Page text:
19 January, 2012

The difference between hot and warm

Today was Hatha with Colette.

Most of the time, in hot yoga classes, you sweat. A lot. Sometimes, you sweat a lot and you feel good. Sometimes you sweat a lot and you feel bad. I am not exactly sure where the cutoff line is, in terms of temperature, and it definitely depends heavily on humidity. For instance, in Hawaii, a Bikram class at 95 degrees was almost unbearable heat. Oftentimes at Urban Yoga Spa, where the humidity is much lower, temperatures of 105 are just fine. Suffice it to say that there's a combination of heat and humidity where class becomes significantly less comfortable. And, of course, it depends entirely on one's frame of mind.

Today was not one of those classes. For whatever reason, today's class was the coolest "Hot" Hatha class that I've ever attended. Not sure why, and I am not complaining. It was actually quite interesting to experience the class from a less sweaty perspective. For the record, "Not Hot" meant that the room was around 87 degrees at the end of class. At this temperature, my towel was dry enough that I was able to use it to dry the little sweat there was on my body after class. In a typical class, my towel is drenched with 1-2 liters of [insert unpleasant description of bodily fluids].

The thing about a cool class is that I was able to really focus on my breathing without anxiety, without struggle. I know that there's benefit in struggle, and I am not going to suddenly start attending "Cold Hatha" classes. But it was kind of nice.

That said, I found myself, at the end of class, thinking "Did I really get a hard enough workout here?" There's a tendency to correlate the more extreme experience with being a better workout. I am not sure if that's true or not.

Colette's class has a very "Bikram-esque" flow to the order of poses. Her guidance method also tends toward the Bikram method, including the adherence to a full minute on many poses, and ensuring that we get two sets of particular poses like Standing Bow and Eagle.

I'm thinking about the temperature thing again... it is occurring to me that, while I can handle the 102, 105, even 108 degree temperatures in a Hatha series, usually without much struggle, it's the Vinyasa classes in which I'd really be just fine with the temperatures not being so extreme. In Hatha, there are only a few places in the workout where heart rate tends to go way up. This is pretty much during the Balancing Stick, Standing Bow, and Triangle portion of the class. But in Vinyasa, there can be 30-40 minutes of constantly elevated heart rate. I recognize that there's a mental element to coping with the heat. And I have not yet settled on what I believe is the perfect balance between "This is making it harder, but it's making me stronger," versus "This is making it harder, and... nothing."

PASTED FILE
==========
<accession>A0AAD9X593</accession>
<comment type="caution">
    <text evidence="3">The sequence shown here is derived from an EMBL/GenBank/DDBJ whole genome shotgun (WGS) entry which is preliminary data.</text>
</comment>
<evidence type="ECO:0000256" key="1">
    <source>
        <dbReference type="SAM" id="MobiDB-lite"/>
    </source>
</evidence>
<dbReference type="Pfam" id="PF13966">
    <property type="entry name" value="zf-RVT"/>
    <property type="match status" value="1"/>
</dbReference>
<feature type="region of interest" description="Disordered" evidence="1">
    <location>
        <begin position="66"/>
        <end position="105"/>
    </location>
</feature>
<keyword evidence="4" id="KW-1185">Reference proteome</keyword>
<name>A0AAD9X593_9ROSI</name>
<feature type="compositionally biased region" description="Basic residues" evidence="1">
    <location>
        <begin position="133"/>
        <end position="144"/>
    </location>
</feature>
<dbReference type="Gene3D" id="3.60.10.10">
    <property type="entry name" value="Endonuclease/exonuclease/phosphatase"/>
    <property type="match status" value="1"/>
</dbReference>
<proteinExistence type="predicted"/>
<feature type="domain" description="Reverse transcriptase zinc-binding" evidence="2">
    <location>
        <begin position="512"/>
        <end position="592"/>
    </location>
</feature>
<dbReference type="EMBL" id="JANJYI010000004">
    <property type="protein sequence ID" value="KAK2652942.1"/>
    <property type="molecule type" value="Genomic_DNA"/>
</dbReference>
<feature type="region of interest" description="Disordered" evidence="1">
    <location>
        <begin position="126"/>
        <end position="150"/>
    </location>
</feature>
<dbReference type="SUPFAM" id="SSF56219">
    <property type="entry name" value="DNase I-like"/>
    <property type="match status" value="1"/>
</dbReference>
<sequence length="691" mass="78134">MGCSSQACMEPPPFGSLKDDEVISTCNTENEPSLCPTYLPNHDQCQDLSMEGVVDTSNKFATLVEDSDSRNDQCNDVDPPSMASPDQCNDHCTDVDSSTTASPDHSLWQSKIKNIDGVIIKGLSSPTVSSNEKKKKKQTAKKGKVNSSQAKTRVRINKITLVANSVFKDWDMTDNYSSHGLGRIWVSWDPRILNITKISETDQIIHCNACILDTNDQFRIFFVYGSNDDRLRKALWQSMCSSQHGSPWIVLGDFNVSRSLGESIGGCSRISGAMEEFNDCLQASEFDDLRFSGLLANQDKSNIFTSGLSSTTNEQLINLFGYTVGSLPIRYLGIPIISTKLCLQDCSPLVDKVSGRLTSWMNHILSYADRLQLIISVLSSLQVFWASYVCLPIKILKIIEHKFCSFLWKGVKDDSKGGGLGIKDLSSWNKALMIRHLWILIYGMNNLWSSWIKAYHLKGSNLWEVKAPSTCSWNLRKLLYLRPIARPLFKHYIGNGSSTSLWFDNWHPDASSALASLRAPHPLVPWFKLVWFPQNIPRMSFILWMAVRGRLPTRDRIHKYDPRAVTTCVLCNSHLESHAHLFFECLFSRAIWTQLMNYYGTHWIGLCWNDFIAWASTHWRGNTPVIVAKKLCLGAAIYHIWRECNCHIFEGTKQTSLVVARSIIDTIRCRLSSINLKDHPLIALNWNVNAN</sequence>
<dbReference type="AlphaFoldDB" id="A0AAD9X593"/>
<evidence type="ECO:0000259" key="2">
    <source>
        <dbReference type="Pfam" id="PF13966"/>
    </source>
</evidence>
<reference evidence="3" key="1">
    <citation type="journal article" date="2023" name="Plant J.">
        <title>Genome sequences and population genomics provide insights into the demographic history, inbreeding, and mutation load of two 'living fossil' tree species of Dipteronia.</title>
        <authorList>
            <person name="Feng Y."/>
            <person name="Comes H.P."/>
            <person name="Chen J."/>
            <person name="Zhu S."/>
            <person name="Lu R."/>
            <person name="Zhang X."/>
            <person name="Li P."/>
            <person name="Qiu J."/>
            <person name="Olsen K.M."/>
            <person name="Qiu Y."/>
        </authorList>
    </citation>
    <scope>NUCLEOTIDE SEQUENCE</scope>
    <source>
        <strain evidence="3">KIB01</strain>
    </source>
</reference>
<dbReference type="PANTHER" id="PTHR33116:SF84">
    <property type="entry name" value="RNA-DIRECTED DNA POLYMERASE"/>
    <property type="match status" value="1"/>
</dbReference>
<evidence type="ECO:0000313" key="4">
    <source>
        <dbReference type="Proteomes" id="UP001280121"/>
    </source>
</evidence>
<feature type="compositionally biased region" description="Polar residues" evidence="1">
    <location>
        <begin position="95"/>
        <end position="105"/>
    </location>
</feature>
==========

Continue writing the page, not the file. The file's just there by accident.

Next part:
There are all the adages about "That which does not kill us makes us stronger," and I can buy into that. But we are really talking about an optimization here between maximal mental gain, and maximal physical gain. There must, indeed, come a point where the heat index in a room has a detrimental effect on cardiovascular function that cannot be adequately compensated by any amount of mental toughness. So, in this optimization equation, the question then becomes: "Is the degree to which our capacity for physical benefit is reduced potentially outweighed by the degree to which our capacity for mental benefit is increased?"

Unfortunately, I am pretty sure that the answer to that last question is "Yes."

The reason I say this is because we will, unfortunately, experience many uncomfortable situations in our lives; both physical, emotional, mental. And we have the capability of developing a tolerance to these situations that enables us to handle them with more grace, and better judgment, if we can learn to be okay with them in spite of the discomfort, and (as Cassandra said yesterday) to resist the urge to create drama.

So, I say, "Bring it on!"

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